Imagine checking your prescription to see that, instead of medication, the paper said: “Lots of dog kisses and the purring sound of a cat. Enjoy twice daily. Refill as necessary.”
Surprisingly, science says this shouldn’t shock you.
More than 97 percent of doctors believe there are health benefits to owning a pet, according to habri, the Human Animal Bond Research Institute. Researchers are so certain they’ve even named the slew of improvements interacting with animals can give.
Enter “the Pet Effect.”
Guard Against Depression
“Petey and PJ put a smile on my face every day when I get home as they run, tails wagging, to snuggle and slather me in kisses,” said Kristen Saibini, a Nevada Humane Society volunteer and adopter. “It’s an instant mood booster, for sure.”
How exactly does this work?
When we pet our animals, the chemical in our brain tied to happiness increases — and as a result, our mental health improves.
After all, unconditional love and support goes a long way to ease worry, distress and loneliness.
Kristen knows that all too well.
Her wife, Katelyn Floyd, works in the military. When Katelyn is away, Kristen says it helps to have her furbabies in the home, especially since nothing beats the joy of a dog’s wagging tail and a cat’s purr.
But, there’s more to it than that.
Habri notes pets provide a sense of purpose to their owner’s lives, which is something we hear often from our team members and volunteers.
“In all my struggles with mental health, the reminder that I am the one person my animals truly rely on is what kept me here and kept me strong,” said Pryce Scott, TNR Coordinator with Nevada Humane Society. “By intimately knowing that experience, we are able to see the life-saving bond between humans and animals — and know that we help save more lives than our adoption statistics can possibly count.”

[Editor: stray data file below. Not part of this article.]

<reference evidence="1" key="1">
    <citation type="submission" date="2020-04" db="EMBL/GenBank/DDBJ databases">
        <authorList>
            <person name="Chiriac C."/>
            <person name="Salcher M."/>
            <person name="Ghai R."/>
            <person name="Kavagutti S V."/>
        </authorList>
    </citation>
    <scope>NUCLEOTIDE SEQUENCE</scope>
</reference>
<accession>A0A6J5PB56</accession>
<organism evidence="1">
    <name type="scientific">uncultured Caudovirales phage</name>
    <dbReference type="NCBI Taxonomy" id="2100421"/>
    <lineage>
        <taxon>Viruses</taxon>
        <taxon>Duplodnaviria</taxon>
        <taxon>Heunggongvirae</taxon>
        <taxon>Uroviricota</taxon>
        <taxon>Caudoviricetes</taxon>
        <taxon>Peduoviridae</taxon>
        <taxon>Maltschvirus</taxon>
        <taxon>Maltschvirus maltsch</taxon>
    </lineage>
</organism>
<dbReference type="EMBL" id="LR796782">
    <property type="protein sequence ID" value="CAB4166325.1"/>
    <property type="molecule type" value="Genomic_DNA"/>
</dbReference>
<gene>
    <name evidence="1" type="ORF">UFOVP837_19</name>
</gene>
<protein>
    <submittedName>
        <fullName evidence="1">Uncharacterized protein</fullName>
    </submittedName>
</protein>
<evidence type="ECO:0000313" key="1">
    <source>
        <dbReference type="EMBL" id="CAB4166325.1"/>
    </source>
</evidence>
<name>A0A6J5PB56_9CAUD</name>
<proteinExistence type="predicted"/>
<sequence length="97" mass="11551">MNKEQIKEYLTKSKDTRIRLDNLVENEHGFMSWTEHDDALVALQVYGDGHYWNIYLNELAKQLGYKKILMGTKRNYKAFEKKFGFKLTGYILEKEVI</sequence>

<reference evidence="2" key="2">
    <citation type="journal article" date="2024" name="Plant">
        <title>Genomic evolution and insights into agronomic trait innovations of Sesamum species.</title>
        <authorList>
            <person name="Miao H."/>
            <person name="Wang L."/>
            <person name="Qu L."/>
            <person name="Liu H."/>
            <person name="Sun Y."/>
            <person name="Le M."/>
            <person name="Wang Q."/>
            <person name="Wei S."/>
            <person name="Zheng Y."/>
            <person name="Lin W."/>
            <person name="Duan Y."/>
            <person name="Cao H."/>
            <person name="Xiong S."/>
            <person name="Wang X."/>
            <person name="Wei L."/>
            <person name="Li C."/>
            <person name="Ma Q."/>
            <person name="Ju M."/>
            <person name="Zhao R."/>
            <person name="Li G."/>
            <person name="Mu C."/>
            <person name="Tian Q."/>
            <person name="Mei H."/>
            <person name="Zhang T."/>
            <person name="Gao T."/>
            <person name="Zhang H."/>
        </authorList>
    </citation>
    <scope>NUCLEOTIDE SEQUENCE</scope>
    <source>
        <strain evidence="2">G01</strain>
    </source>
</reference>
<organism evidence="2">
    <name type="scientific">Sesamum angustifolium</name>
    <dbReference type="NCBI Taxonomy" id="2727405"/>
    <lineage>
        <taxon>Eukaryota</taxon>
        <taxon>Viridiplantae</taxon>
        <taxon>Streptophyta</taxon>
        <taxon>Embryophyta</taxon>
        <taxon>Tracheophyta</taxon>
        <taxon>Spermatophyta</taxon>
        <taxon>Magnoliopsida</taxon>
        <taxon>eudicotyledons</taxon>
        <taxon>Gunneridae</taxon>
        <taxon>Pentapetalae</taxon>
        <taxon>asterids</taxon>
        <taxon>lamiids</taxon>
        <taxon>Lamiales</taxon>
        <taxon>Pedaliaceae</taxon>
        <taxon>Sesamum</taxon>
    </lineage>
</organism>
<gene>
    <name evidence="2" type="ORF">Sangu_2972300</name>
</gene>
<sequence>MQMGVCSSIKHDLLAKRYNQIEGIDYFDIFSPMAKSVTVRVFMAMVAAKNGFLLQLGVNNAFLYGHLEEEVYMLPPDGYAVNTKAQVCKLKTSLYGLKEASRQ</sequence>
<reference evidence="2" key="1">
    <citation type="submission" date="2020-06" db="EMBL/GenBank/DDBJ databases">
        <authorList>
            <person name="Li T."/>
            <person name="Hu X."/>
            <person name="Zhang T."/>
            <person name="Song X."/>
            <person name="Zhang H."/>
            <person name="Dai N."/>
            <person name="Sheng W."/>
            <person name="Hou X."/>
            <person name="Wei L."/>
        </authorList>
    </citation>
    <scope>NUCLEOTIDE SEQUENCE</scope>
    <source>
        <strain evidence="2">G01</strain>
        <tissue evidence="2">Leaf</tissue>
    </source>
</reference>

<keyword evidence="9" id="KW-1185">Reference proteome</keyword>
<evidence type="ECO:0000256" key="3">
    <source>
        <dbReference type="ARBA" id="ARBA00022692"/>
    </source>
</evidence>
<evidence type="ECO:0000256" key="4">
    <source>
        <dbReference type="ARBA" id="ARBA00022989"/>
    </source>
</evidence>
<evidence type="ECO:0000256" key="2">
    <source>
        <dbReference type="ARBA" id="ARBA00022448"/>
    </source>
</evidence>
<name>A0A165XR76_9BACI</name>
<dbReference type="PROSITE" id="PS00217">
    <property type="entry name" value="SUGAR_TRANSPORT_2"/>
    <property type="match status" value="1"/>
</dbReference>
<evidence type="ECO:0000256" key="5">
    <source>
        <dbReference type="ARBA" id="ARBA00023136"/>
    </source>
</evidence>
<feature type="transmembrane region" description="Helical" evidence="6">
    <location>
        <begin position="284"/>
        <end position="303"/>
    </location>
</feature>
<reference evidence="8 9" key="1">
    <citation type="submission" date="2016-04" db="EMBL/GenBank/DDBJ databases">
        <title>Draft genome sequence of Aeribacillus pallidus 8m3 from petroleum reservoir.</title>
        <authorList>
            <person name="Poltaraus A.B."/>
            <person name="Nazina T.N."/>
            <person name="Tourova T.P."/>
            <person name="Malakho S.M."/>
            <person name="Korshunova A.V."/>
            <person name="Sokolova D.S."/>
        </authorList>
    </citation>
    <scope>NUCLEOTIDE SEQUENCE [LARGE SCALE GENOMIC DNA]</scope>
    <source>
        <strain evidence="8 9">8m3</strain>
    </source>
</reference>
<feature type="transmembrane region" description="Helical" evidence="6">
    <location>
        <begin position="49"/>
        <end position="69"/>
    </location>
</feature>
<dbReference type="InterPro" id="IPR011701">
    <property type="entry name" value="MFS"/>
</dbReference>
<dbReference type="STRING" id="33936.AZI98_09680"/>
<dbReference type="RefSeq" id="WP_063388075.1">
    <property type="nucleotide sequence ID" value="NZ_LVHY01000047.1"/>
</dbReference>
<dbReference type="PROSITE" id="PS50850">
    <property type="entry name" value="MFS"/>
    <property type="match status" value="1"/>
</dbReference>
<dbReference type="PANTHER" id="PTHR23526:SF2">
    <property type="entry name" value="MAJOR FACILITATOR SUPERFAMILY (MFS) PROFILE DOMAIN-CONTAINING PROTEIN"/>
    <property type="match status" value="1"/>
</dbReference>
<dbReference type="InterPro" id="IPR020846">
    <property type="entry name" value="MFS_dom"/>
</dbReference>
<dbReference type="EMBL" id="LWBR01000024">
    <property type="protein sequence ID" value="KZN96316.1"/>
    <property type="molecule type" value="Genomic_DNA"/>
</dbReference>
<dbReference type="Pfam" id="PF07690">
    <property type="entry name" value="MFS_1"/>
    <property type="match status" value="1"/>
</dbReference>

Your pets provide an outlet where you can release bottled emotions while knowing they will provide a constant shoulder and a non-judgmental ear.
Goodbye to Anxiety
It is no mystery exercise can help reduce feelings of stress, and studies show dog owners are more likely to meet daily exercise goals.
Michigan State University found dog owners are 34 percent more likely to fit in 150 minutes of walking per week than non-dog owners, and a similar study by the University of Missouri saw a 28 percent increase in walking speed when walking with a four-legged buddy instead of a human buddy.
Exercise produces endorphins in the brain, which act as natural painkillers and also improves your ability to sleep. Both, in turn, decrease stress.
Additionally, exercising your dog often leads to conversations with other dog owners, helping to create connections and friendships. People who have more social relationships tend to be mentally healthier.
Reducing anxiety isn’t just for the dogs.
Just hearing the sound of a cat’s purr can reduce stress responses in humans, says Bonney Brown, the president of Humane Network.
Pets of all varieties provide perks, no matter our age, which could explain why more than 60 percent of households in the United States already have one. Pets lower stress, connect you to a community, provide a constant exercise buddy and offer a source of comfort.
That explains why the University Of Michigan School of Public Health found that 88 percent of people surveyed believed the benefits of pet ownership included helping them to enjoy life.
After all, with dog and cat by our sides, we truly learn to live in the moment.